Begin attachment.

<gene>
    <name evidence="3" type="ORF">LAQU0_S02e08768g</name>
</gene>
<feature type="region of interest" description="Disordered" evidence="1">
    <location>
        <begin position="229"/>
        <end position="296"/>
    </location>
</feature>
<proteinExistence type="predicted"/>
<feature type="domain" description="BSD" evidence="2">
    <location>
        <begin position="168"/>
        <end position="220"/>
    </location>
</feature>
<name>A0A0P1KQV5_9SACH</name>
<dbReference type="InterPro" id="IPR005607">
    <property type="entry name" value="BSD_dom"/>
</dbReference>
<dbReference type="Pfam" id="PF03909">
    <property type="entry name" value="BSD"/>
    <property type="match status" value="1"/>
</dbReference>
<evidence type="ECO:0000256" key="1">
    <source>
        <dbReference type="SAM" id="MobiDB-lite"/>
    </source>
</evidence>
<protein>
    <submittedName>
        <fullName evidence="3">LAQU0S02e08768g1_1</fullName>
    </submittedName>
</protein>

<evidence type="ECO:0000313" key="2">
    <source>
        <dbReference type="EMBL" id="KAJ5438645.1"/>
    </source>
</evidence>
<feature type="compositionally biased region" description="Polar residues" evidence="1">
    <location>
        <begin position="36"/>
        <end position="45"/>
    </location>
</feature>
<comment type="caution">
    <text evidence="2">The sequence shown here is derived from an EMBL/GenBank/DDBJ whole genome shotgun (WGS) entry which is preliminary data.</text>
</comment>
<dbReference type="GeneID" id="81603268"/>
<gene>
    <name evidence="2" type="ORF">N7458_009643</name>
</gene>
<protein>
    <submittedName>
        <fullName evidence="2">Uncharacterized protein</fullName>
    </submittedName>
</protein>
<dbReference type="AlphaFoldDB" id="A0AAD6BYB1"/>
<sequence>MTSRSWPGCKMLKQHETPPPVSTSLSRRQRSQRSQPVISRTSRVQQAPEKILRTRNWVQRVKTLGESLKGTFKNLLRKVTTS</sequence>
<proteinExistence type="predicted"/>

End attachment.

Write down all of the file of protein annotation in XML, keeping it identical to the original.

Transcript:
<gene>
    <name evidence="3" type="ORF">LAQU0_S02e08768g</name>
</gene>
<feature type="region of interest" description="Disordered" evidence="1">
    <location>
        <begin position="229"/>
        <end position="296"/>
    </location>
</feature>
<proteinExistence type="predicted"/>
<feature type="domain" description="BSD" evidence="2">
    <location>
        <begin position="168"/>
        <end position="220"/>
    </location>
</feature>
<name>A0A0P1KQV5_9SACH</name>
<dbReference type="InterPro" id="IPR005607">
    <property type="entry name" value="BSD_dom"/>
</dbReference>
<dbReference type="Pfam" id="PF03909">
    <property type="entry name" value="BSD"/>
    <property type="match status" value="1"/>
</dbReference>
<evidence type="ECO:0000256" key="1">
    <source>
        <dbReference type="SAM" id="MobiDB-lite"/>
    </source>
</evidence>
<protein>
    <submittedName>
        <fullName evidence="3">LAQU0S02e08768g1_1</fullName>
    </submittedName>
</protein>

<evidence type="ECO:0000313" key="2">
    <source>
        <dbReference type="EMBL" id="KAJ5438645.1"/>
    </source>
</evidence>
<feature type="compositionally biased region" description="Polar residues" evidence="1">
    <location>
        <begin position="36"/>
        <end position="45"/>
    </location>
</feature>
<comment type="caution">
    <text evidence="2">The sequence shown here is derived from an EMBL/GenBank/DDBJ whole genome shotgun (WGS) entry which is preliminary data.</text>
</comment>
<dbReference type="GeneID" id="81603268"/>
<gene>
    <name evidence="2" type="ORF">N7458_009643</name>
</gene>
<protein>
    <submittedName>
        <fullName evidence="2">Uncharacterized protein</fullName>
    </submittedName>
</protein>
<dbReference type="AlphaFoldDB" id="A0AAD6BYB1"/>
<sequence>MTSRSWPGCKMLKQHETPPPVSTSLSRRQRSQRSQPVISRTSRVQQAPEKILRTRNWVQRVKTLGESLKGTFKNLLRKVTTS</sequence>
<proteinExistence type="predicted"/>